Northern Lights possible in Colorado overnight

DENVER - A huge coronal mass ejection (aka solar burp) happened on the Sun last Tuesday.  These giant explosions are many times larger than the Earth and blast charged particles into space. 

If the eruption is facing the Earth, these particles travel toward our planet at 1 to 2 million miles per hour, so it takes about 3-4 days to travel the 93 million miles to Earth.

When the charged particles encounter the Earth's magnetic field, they are drawn toward the Poles.  The particles energize gases in the high altitude of the atmosphere and make them glow - not unlike a fluorescent light.

Most of the time, the Aurora Borealis (Northern Lights) and the Aurora Australis (Southern Lights) are seen only at the higher latitudes as the polar magnetic fields pull the energy toward those regions.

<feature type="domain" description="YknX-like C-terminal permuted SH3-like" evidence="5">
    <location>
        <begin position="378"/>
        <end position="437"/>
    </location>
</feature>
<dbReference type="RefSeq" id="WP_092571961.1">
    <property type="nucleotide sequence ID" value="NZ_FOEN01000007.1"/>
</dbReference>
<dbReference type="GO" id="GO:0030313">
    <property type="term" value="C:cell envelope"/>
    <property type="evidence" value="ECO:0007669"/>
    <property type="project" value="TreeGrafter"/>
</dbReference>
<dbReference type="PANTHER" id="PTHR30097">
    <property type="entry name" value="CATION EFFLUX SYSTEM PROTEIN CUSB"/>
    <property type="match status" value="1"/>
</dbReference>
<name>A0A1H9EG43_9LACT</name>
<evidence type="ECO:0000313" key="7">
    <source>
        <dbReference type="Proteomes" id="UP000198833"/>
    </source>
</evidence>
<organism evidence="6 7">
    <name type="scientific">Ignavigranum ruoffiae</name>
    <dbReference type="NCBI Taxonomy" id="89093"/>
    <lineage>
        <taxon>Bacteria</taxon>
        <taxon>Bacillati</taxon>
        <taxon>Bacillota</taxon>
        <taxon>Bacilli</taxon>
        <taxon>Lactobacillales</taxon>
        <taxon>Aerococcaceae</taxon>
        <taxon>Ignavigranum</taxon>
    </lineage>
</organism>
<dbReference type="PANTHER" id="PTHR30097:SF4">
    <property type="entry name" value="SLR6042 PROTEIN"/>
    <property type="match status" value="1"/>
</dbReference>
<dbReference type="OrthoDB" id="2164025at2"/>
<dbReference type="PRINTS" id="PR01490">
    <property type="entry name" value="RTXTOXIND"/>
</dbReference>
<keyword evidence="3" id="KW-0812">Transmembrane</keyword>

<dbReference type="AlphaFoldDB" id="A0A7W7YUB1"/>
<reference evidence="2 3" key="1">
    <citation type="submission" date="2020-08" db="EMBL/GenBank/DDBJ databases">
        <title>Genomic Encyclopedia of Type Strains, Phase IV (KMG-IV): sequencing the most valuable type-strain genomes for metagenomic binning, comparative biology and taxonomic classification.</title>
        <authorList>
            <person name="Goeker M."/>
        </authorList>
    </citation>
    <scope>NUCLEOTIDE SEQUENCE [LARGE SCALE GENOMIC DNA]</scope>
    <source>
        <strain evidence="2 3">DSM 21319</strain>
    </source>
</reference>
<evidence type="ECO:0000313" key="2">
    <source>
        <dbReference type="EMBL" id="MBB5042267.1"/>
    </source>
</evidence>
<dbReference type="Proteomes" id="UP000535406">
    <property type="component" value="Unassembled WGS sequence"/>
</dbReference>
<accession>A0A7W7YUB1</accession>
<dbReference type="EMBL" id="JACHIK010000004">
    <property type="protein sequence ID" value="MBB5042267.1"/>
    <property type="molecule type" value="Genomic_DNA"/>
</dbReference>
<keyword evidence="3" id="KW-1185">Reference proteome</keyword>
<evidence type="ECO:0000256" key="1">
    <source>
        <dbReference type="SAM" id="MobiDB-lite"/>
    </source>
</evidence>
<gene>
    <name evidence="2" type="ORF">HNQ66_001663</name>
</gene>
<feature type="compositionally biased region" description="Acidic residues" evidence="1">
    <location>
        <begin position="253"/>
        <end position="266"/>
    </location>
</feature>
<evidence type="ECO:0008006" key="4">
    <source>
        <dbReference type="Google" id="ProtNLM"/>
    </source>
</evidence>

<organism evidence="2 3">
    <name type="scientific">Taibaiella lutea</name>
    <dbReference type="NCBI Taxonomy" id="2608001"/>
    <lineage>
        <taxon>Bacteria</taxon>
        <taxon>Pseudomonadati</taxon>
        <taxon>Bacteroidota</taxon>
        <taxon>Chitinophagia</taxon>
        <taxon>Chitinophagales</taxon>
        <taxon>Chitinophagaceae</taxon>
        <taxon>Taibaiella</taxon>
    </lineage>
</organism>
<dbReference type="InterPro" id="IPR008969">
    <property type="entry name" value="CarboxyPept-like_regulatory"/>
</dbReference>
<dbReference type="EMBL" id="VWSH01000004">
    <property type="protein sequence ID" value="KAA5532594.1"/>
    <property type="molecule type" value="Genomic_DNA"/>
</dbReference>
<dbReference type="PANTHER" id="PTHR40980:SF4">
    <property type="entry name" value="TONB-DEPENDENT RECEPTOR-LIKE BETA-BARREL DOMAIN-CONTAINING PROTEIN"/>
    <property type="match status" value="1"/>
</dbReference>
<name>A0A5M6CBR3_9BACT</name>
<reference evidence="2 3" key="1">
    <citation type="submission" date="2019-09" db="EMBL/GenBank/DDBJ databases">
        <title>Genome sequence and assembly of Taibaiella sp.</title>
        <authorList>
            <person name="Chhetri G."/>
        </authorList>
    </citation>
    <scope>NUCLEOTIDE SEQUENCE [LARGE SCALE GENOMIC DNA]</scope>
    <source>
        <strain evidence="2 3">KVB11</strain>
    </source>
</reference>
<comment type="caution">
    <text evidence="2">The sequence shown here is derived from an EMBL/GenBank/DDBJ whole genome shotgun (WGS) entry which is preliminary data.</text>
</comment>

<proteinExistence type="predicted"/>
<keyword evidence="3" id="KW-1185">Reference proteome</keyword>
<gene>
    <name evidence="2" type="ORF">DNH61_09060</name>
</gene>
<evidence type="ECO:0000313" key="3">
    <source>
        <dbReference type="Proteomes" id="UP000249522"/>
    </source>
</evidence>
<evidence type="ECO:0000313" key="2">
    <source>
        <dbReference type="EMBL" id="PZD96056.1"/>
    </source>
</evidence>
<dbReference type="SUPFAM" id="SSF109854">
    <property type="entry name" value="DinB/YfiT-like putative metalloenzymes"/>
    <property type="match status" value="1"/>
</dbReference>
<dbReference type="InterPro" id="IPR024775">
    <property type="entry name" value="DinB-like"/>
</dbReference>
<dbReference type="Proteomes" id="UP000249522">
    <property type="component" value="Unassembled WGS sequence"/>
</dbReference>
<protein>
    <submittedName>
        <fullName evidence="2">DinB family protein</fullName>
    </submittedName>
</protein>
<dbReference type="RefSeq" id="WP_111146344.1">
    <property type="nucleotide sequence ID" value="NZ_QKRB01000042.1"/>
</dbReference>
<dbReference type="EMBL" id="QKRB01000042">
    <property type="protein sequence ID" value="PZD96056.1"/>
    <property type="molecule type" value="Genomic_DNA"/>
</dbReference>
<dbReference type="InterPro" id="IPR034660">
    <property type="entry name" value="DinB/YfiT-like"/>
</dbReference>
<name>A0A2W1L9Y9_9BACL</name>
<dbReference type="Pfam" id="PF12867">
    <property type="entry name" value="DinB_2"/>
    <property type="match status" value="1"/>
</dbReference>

When there is a strong coronal mass ejection, there is enough energy to excite gas molecules high above lower latitude locations such as Colorado.  Tonight and early Friday, we have such a chance.  Here is a link to the forecast for the aurora.

The charged particles can do much more than just create colorful light in the sky, they also can disrupt power transmission lines and global communication.  For that reason, the Space Weather Prediction Center, located in Boulder, Colo., keeps a close watch for these solar storms!

We have a fair amount of cloud cover Thursday night across the region, but if you want to try and "see the lights", the best things to do are to dress warm, get away from bright lights and look toward the north!

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